The critical and commercial success of his first novel, "A Separate Peace," and subsequently receiving the William Faulkner Award for the most promising novel of 1960 are some of the highlights of John Knowles' life. Knowles was born in 1926 in Fairmont, West Virginia, and died in 2001 in Fort Lauderdale, Florida.
Knowles received other literary honors during his lifetime, especially for "A Separate Peace," such as the Richard and Hinda Rosenthal Foundation Award from the National Institute of Arts & Letters. The Rosenthal Foundation began issuing two annual awards in 1956 for any fiction work of "considerable literary achievement." Knowles also won the National Association of Independent Schools Award in 1961.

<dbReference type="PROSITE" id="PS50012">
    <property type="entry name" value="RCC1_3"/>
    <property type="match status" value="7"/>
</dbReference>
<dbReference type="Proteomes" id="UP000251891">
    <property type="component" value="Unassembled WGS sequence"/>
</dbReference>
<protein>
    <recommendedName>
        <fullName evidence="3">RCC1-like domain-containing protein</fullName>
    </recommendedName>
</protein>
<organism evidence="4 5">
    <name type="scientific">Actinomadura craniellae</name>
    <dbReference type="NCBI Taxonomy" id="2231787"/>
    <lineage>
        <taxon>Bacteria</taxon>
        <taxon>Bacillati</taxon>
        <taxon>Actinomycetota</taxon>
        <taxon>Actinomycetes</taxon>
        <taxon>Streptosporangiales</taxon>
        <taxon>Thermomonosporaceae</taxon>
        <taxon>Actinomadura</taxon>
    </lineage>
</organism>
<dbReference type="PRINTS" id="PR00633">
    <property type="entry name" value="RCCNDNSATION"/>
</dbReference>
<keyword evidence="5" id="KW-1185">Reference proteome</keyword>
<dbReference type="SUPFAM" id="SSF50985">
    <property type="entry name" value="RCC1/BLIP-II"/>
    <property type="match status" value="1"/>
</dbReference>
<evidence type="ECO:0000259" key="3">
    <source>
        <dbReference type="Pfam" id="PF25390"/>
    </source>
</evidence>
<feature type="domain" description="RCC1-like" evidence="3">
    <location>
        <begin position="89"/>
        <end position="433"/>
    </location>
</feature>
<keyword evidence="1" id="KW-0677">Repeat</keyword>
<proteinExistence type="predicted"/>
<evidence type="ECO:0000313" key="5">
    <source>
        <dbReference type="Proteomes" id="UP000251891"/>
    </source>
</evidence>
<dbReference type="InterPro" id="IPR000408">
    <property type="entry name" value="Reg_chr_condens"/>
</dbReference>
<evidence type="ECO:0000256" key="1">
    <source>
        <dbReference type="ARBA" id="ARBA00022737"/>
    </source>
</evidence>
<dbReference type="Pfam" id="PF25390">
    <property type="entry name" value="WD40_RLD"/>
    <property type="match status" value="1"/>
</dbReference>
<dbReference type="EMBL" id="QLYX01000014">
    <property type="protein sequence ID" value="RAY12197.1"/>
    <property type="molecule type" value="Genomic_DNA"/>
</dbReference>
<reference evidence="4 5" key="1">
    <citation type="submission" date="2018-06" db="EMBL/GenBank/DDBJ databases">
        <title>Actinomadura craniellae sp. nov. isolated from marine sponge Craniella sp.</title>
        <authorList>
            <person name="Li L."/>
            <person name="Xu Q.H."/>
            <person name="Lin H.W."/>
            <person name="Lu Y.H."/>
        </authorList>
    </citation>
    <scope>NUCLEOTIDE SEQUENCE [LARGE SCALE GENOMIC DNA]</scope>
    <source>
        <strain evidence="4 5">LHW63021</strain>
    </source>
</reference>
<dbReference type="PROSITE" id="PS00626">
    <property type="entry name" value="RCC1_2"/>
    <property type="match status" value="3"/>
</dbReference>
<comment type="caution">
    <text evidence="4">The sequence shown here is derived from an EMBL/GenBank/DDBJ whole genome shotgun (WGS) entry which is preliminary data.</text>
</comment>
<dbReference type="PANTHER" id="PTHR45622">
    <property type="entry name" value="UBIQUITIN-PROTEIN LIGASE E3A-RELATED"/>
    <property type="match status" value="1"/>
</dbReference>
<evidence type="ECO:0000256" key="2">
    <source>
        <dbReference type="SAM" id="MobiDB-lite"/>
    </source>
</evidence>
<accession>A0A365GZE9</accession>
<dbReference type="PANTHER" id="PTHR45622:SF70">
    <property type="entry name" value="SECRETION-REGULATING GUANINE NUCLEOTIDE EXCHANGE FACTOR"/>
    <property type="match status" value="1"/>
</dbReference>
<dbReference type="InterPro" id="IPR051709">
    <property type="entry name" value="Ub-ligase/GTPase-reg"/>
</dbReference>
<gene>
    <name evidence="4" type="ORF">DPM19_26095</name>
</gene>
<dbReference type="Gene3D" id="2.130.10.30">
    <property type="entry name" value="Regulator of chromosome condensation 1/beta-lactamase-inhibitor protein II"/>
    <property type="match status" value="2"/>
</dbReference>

Knowles loosely based "A Separate Peace" upon Philips Exeter Academy, where he was a pupil from 1942 to 1945. The novel covers a period of social and personal transition among young men attending a prestigious New England boarding school named Devon during World War II.
In 1981, Knowles published "Peace Breaks Out," a sequel to "A Separate Peace" that also exposes the secret lives of boys at Devon. During his life, Knowles produced eight novels, a short story collection and a book on travel, which chronicles Knowles' travels in he Middle East and on the Riviera during the early 1960s.